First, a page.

The best story is the one that’s never been told, and a new book on whiskey history tells just that kind of story.
Whiskey Women: The Untold Story of How Women Saved Bourbon, Scotch & Irish Whiskey (Potomac Books), by Fred Minnick, goes back to the beginnings of distilling and reveals that not only did women have a large role in the emergence of distillation, they actually invented it.
“I had never heard that,” Minnick said. “I couldn’t believe it. I thought the Arabs invented it, but it was Mesopotamian women.”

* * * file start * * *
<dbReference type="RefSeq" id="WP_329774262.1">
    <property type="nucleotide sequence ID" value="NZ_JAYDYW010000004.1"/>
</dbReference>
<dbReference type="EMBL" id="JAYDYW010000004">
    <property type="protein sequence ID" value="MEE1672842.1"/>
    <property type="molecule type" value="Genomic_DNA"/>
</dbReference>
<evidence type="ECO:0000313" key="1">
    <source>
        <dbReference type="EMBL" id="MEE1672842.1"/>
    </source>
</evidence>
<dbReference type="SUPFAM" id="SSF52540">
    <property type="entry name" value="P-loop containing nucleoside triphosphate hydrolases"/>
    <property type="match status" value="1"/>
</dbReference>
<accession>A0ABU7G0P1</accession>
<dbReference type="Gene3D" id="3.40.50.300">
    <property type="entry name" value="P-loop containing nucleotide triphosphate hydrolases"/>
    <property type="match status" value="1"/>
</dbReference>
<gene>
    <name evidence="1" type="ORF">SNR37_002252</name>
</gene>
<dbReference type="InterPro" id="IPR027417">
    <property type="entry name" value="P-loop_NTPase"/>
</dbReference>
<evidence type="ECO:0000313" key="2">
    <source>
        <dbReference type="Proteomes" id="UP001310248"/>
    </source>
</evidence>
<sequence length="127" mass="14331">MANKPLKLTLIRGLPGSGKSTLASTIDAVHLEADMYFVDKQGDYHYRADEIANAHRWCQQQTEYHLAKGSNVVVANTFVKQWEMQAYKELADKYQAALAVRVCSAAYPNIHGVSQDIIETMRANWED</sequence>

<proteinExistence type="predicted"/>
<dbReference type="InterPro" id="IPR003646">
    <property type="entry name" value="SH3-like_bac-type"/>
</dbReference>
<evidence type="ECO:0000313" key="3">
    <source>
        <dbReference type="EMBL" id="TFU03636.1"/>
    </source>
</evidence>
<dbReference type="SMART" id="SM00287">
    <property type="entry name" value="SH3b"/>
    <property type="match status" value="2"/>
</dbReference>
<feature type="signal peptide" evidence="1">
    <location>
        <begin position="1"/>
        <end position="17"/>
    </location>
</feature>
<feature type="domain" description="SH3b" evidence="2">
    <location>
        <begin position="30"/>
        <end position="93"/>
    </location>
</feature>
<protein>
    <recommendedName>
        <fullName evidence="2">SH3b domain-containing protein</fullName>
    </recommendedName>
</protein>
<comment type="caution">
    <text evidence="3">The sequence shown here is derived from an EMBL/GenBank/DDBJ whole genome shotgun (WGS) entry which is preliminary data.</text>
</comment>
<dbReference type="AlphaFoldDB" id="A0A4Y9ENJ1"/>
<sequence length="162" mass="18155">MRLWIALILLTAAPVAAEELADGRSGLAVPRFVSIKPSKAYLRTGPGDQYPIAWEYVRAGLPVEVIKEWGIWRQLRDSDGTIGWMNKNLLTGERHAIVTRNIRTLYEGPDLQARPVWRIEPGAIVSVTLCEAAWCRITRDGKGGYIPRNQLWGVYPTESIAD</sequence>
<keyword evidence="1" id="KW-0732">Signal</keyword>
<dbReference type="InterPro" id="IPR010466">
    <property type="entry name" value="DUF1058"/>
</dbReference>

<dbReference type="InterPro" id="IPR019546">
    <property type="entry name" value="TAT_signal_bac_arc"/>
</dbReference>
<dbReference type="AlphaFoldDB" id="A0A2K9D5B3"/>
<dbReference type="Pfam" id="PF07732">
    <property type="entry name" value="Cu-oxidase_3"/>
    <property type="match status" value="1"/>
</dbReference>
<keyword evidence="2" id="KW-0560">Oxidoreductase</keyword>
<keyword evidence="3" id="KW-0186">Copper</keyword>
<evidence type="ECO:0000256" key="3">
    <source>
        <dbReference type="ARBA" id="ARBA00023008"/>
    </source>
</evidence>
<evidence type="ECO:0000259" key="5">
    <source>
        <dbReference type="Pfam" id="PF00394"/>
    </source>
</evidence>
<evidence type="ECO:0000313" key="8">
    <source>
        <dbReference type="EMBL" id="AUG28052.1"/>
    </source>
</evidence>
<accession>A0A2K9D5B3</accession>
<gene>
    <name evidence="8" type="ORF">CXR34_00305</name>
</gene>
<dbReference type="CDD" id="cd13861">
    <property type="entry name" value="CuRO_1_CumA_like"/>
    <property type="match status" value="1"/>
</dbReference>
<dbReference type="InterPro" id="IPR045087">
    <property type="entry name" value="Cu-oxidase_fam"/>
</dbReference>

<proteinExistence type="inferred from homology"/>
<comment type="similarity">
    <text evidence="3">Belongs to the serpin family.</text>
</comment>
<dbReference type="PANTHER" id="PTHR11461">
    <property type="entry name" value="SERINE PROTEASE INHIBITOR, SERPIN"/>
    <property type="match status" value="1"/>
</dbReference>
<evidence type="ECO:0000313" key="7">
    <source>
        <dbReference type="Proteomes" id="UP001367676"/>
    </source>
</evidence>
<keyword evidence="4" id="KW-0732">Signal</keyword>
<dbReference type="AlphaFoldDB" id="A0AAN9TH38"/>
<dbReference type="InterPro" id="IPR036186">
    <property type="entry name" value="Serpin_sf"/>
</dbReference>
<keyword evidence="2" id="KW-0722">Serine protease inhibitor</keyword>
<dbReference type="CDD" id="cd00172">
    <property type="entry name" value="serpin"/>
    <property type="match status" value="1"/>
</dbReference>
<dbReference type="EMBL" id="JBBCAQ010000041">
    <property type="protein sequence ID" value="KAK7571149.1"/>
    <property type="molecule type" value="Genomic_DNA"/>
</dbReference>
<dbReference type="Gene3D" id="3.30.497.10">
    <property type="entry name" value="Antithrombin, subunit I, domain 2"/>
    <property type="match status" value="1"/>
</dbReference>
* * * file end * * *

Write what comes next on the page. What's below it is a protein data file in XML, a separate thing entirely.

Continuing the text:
He also learned through his extensive research –which took him as far away as Ireland – that a number of women in Scotland were actually killed for making something called aquavita, which was basically whiskey.
“They used it as medicine, but that was considered witchcraft,” he said. “If they were selling it for intoxication, they were just fine.” …
Also, be sure to read my profile on the author, which was published last week in LEO Weekly.